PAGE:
Jane Athole Drummond (deceased)

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Death: (Date and location unknown)
Managed by: Humphrey Drummond
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Jane Athole Drummond's Timeline

1790
1790

Historical Portraits Picture Archive
http://www.historicalportraits.com/InternalMain.asp?ItemID=141
Portrait of Miss Jane Athole Drummond 1790c.

George Romney




Oil on canvas
18th Century
30 x 25 inches 76.2 x 63.5cm

Provenance:
Mrs Colin Drummond (the sitter's mother), Cromcraig and Megginch Castle, Errol, Perthshire, 1791, and by descent until Captain Malcolm Drummond, Megginch Castle, Errol, Perthshire, 1904, and by descent in the family; Mr Reid Topping, Greenwich, Connecticut, and by descent to Mr Daniel Reid Topping, New York.
Literature:
H. Ward and W. Roberts Romney, A Biographical and Critical Essay with a catalogue raisonne of his works, New York, 1904, I pp.120-121 and 123, and II pp.46-47.


This portrait of the young woman shows the light and grace that Romney's sitter's valued in his work. Romney began his career in the North of England, but there was insufficient patronage to support a lucrative practice, and he moved to London in 1762. There he worked in a hard, precise manner, reminiscent of Nathaniel Dance, but he felt that his art lacked the schooling of Italy, and so set off across the Alps in 1773, in the company of the painter Ozias Humphrey.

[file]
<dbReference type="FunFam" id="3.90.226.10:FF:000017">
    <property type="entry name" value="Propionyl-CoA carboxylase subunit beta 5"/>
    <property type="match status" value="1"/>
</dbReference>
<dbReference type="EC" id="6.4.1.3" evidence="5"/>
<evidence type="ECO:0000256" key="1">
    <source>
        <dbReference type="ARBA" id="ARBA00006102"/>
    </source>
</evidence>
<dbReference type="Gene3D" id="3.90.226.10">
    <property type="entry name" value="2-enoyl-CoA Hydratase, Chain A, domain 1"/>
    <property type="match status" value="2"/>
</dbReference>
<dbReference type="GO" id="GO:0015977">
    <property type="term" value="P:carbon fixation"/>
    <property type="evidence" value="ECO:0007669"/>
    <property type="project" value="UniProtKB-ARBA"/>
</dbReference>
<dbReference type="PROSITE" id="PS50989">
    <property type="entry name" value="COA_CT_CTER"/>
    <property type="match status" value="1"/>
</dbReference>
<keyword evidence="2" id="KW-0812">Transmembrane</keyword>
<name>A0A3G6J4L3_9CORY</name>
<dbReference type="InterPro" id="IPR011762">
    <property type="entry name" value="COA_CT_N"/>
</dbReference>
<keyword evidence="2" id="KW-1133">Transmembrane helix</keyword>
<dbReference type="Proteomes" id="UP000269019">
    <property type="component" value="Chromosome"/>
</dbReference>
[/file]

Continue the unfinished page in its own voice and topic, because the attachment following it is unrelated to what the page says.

When he returned in 1776 -quite penniless- he established himself once more in London, and very swiftly began to rival the long-established Gainsborough and Reynolds in popularity. His technique encompassed a thorough understanding of form and colour -and a greater concern with finish than is apparent in the works of his contemporaries- with a freshness and buoyancy that had an immediate appeal for clients. He has also made himself master of a neo-classical approach to portraiture which embraced modern fashion without compromising a naturalness that English sitters so admired.

Reynolds disliked the younger man intensely, not only for his sudden claim on part of Reynolds's market, but for fact that he prospered despite total independence from the Royal Academy. It must also be said that Romney's technique avoided the pitfalls of Reynolds''s later experiments. Miss Drummond's complexion makes her the perfect model of an English rose, and the enduring life and freshness of the faces of Romney sitters was a telling contrast with the deathly palour that, even in the subjects' lifetimes, had begun to emerge from the fading pigments of Reynolds. The excellent condition of this example is noted in Ward and Roberts Romney in remarks concerning the portrait of her father.

Jane Athole Drummond was the daughter of Mr and Mrs Colin Drummond, who along with their second son Robert, also sat to Romney. Colin Drummond (1722-1776) was the third son of John Drummond of Lennoch and Megginch, but, nonetheless, inherited those titles having outlived his brothers. He married Katherine Oliphant in 1753, the mother of the present sitter.

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